Sangram 'Simmba' Bhalerao appears on screen with a roaring score in the background, water from the washermen's workstations splashing in the foreground, and baddies exiting the frame for fear of being washed out (dhulaai, as it is referred to in Hindi films). This is a throwback to the big action movies of the '70s where supporting cast, storylines and antagonists pirouetted around a magnetic central figure. The foreshadowing of Simmba as a kid is reminiscent of the films where Master Mayur played the younger Amitabh Bachchan. The child actors playing the younger version of the hero have not left an impact in a long time. In the lexicon of contemporary Hindi cinema, 'masala' – a delightful concoction of action, drama, comedy and songs when mixed in the right proportions and with a decent recipe (read screenplay) – has been turned into a pejorative term and is often confused with any movie with over-the-top acting and a wafer-thin plot. Ergo, something to be looked down upon. The same snobbery is extended to judging a performance, regardless of its brilliance, in a masala film.
While I appreciate the melancholic musings in Lootera or the restrained rage in Gully Boy, Simmba is my favourite Ranveer Singh character for the ease with which he resurrected the old Hindi film action hero. The Vijay-meets-Natwarlal protagonist of the '70s and '80s who deserted Hindi cinema with the arrival of the '90s urban romantic hero. This neglected prototype found its glory in mainstream Telugu and Tamil before making its way back to Hindi cinema through remakes. As many Hindi movie actors post Bachchan discovered the hard way, carrying that mantle forward is no mean feat. One needs to have a certain screen presence, a conviction, to pull off the grand dialogues and dollops of acting talent. When Ranveer as Simmba mouths 'main paise ka nahi, pyaar ka bhookha hoon aur pyaar main sirf paison se karta hoon' and pulls it off without making it unintentionally funny, that is a win in my book. The dialogues in masala movies have a different metre and the emotions are tuned to a higher frequency. To master it without making it look like a spoof requires as much skill as is necessary to underplay a character. The movie has many flaws but Ranveer is flawlessly OTT, equally at ease in the melodrama-heavy scenes with the victims and the confrontations with Sonu Sood's antagonist.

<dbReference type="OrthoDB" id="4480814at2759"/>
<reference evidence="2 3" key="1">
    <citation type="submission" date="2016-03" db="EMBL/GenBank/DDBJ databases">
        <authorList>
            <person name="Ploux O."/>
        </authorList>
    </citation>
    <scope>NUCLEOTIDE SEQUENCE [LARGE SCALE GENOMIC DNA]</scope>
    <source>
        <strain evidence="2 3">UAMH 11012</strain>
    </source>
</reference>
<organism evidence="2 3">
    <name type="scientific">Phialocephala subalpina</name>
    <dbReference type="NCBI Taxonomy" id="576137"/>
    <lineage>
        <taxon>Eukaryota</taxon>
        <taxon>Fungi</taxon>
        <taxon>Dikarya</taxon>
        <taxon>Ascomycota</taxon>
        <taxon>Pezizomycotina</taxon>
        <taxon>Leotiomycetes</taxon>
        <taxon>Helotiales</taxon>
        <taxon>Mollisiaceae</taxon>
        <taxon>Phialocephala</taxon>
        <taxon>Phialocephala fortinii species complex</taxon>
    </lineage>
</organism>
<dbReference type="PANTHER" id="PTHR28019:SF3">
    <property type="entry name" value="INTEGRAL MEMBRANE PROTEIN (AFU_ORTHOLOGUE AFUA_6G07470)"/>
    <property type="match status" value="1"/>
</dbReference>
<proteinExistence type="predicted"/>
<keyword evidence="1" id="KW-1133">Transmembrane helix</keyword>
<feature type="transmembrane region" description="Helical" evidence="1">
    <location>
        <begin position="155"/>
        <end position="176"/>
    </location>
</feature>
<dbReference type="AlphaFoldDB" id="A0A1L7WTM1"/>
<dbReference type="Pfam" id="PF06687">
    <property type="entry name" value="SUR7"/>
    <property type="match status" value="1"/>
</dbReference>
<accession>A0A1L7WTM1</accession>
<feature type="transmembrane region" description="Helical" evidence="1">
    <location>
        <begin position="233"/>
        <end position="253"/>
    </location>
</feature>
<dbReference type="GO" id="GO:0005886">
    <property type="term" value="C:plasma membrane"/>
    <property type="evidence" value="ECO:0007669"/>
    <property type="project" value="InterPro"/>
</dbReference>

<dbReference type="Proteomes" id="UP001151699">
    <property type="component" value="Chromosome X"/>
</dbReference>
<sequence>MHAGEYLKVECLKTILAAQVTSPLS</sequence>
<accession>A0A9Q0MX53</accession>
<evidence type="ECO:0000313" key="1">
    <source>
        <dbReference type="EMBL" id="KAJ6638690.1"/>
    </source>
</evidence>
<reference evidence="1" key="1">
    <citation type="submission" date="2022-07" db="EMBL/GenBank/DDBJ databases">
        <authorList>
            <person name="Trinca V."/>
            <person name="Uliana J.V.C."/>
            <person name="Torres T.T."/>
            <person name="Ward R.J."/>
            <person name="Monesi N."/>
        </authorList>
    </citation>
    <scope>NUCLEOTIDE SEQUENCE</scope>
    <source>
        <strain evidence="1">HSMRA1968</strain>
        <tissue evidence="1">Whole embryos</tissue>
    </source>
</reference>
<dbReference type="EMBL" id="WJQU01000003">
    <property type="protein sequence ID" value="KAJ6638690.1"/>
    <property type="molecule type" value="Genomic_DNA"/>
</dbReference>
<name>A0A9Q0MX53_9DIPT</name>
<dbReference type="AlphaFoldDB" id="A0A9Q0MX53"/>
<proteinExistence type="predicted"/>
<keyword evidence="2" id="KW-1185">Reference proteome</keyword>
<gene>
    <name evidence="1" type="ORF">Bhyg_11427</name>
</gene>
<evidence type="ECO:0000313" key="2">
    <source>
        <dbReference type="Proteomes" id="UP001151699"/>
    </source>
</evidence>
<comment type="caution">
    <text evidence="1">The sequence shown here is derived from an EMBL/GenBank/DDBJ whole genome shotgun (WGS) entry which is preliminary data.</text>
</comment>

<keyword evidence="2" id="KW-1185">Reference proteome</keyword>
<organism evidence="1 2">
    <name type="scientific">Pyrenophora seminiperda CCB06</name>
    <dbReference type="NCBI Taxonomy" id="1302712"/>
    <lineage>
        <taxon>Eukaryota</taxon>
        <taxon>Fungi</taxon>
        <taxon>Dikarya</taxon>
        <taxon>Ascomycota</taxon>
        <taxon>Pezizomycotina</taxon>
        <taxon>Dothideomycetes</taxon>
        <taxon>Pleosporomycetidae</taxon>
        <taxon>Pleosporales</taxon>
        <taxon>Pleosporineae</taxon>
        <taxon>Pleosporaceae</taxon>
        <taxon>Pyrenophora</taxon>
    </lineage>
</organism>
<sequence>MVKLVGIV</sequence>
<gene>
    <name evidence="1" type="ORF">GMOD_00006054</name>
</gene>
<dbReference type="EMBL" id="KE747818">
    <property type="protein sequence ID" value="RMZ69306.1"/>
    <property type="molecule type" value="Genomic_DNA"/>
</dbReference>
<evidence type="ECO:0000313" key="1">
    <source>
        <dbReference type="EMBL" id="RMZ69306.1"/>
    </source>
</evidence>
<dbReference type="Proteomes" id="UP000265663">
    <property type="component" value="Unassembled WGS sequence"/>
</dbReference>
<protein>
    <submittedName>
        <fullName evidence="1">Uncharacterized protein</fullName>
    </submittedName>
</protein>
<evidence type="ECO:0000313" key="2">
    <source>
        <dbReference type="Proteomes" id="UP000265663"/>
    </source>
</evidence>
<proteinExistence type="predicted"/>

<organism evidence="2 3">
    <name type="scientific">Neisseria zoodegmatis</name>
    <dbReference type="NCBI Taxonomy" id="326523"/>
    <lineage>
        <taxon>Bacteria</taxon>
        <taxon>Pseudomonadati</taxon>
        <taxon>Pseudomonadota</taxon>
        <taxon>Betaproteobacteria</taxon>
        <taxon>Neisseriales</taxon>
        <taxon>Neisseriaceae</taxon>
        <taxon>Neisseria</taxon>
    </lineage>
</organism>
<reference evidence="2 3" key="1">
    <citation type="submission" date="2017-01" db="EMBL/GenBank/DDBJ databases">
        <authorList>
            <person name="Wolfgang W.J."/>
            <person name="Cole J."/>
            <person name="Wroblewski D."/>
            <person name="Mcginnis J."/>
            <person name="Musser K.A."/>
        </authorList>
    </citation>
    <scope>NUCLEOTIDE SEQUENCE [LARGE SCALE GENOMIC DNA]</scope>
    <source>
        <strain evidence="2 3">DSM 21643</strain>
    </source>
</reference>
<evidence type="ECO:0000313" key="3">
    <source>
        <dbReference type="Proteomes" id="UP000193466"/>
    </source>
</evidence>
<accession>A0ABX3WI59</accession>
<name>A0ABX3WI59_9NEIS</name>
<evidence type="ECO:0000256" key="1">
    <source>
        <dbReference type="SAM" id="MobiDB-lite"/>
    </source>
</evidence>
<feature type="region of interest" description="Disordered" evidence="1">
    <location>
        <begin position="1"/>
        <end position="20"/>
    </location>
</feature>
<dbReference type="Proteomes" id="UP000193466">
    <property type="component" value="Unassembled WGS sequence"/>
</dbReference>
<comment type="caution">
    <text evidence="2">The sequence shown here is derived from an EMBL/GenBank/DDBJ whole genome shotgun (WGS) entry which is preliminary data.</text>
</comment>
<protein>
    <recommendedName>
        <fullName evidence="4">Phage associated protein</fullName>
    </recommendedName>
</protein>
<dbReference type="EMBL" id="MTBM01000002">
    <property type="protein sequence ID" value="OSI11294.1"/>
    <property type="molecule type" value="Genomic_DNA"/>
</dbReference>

Ranveer appears to be the only actor in the current generation with the charisma and the madness to take his rightful place as the 'star' that Hindi cinema has not seen in a while. He also has the star power to greenlight scripts that bring back the glory of the entertaining masala movies. The larger-than-life hero of Hindi cinema who can dance, joke, break down and beat up goons by the dozen with equal finesse is losing the rhythmic balance of his heartbeat because of poorly written scripts, the pretentiousness of a section of audience and (mostly) a lack of a worthy successor to Bachchan. Ranveer Singh is the defibrillator he needs. If Simmba is an indication, with better scripts we can have this century's version of the angry young man – a bicep-flexing, wise-cracking, tech-savvy, morally fluid, ripe-for-redemption young man.